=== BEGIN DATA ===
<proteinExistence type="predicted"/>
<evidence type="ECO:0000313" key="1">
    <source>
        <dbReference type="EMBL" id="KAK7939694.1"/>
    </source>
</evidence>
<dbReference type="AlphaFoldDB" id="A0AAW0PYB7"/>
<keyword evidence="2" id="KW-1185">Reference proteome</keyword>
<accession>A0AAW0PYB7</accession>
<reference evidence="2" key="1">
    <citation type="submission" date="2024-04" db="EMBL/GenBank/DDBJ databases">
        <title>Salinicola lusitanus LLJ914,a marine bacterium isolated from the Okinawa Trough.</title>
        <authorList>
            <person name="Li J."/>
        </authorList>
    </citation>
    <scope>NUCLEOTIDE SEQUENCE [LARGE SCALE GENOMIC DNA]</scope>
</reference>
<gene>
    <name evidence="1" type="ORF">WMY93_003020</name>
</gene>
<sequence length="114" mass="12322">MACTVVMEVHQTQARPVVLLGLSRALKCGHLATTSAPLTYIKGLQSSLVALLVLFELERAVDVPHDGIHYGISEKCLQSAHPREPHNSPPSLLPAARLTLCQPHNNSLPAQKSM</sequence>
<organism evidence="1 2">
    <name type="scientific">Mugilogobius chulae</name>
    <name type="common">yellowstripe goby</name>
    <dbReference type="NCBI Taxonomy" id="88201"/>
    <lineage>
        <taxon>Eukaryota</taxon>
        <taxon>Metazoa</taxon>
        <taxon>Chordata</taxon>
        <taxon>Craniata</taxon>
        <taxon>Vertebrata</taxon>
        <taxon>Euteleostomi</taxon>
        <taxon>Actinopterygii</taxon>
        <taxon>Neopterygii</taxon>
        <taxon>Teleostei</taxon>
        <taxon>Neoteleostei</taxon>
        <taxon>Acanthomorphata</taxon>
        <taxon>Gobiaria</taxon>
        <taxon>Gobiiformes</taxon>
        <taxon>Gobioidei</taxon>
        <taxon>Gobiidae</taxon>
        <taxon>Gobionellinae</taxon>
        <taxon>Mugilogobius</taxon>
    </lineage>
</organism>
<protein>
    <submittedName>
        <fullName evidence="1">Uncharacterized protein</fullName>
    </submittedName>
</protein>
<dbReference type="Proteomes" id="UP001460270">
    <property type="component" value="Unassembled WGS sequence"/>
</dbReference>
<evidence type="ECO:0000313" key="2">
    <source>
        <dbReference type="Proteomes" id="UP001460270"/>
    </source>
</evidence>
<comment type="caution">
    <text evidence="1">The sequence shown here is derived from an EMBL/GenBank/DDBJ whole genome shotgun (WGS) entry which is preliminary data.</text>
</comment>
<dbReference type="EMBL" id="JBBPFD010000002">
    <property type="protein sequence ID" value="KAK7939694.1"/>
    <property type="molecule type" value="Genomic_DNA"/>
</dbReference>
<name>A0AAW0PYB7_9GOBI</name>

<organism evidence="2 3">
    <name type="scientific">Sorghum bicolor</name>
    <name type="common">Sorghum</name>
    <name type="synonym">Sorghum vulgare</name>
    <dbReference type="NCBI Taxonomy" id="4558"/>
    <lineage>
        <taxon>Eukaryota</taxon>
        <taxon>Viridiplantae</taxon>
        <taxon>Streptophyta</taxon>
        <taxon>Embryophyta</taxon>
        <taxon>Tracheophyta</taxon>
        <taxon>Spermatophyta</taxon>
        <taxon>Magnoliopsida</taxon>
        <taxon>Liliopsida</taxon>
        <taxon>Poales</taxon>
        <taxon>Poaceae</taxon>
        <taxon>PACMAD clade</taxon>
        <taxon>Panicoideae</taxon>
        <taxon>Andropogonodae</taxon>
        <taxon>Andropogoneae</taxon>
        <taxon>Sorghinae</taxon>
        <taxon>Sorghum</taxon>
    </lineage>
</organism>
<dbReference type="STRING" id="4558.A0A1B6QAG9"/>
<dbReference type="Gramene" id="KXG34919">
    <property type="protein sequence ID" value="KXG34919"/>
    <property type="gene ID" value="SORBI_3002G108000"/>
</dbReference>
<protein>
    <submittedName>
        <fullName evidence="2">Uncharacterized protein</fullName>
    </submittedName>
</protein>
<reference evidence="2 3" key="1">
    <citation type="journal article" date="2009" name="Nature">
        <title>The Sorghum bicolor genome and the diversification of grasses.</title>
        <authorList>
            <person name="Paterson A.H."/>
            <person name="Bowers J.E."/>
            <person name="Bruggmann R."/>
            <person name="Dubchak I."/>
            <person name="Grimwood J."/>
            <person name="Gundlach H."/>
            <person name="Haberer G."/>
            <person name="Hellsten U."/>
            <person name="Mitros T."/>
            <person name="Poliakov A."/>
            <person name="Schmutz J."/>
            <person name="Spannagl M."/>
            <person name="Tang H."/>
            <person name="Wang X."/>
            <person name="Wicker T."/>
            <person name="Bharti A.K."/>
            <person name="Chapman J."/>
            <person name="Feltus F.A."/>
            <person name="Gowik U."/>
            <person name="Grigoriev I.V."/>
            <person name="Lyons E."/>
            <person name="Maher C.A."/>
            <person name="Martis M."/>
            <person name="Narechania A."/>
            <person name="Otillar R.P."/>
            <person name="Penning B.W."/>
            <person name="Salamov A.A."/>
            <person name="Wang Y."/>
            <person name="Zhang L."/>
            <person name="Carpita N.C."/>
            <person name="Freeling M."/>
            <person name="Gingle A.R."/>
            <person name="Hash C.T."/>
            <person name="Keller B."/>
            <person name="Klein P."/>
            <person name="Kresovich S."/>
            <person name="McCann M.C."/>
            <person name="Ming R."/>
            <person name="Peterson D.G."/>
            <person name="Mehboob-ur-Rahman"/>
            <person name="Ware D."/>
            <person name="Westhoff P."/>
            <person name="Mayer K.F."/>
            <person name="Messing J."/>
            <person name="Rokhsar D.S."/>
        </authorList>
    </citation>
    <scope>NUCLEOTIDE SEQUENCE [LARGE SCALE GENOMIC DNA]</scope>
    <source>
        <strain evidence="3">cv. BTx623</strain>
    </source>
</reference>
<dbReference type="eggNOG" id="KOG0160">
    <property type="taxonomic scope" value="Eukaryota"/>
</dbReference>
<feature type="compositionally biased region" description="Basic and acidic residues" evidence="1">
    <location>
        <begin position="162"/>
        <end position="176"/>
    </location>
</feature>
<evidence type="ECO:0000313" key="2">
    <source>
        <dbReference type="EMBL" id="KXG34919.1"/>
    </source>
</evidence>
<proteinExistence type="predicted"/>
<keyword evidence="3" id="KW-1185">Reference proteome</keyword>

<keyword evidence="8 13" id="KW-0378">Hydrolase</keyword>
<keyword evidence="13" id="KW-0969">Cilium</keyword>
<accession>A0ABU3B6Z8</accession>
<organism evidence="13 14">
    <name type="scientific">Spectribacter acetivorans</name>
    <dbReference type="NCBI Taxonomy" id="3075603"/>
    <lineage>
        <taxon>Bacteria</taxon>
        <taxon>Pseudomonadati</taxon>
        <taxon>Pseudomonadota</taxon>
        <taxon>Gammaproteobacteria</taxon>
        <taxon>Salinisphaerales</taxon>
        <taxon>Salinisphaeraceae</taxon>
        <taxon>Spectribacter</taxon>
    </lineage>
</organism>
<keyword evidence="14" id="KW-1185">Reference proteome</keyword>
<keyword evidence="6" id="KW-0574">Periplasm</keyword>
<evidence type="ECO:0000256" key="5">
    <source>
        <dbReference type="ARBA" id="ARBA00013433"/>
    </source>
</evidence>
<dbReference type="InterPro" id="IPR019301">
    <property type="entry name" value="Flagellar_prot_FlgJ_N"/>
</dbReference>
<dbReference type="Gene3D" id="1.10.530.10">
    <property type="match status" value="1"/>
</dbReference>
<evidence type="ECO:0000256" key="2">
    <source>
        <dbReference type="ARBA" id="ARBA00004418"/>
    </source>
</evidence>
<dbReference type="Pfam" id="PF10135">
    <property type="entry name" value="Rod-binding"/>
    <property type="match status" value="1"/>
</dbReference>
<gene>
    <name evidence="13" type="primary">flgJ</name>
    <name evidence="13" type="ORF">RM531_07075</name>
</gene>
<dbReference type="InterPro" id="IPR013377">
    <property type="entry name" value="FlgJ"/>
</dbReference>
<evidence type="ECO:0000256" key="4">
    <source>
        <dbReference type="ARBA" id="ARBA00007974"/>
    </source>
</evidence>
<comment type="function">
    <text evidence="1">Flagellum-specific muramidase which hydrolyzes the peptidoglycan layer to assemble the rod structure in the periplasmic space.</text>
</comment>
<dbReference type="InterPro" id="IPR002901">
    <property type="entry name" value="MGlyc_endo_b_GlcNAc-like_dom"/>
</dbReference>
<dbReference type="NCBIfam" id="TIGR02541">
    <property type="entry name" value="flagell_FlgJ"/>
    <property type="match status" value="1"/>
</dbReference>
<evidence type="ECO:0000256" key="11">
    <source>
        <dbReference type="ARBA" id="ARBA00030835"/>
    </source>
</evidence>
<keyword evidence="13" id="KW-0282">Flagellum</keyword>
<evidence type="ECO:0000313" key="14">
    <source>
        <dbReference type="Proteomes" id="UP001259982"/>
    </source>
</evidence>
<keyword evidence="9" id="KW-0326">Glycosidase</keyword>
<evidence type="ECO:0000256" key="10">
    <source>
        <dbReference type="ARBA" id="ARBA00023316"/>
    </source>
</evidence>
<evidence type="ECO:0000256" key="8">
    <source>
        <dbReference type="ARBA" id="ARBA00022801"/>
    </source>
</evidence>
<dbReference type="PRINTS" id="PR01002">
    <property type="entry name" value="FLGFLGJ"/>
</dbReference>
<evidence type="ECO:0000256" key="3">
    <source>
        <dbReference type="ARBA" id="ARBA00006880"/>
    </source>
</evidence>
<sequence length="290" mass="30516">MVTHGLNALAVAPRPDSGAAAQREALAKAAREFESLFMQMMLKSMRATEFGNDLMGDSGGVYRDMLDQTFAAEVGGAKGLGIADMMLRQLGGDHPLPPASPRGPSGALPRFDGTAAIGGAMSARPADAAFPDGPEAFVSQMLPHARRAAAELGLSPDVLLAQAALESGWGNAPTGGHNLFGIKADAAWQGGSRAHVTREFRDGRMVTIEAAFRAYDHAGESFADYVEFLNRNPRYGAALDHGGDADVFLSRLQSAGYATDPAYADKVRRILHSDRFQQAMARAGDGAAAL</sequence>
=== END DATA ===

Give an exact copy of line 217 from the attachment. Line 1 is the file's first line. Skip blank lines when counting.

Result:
    <property type="entry name" value="FlgJ"/>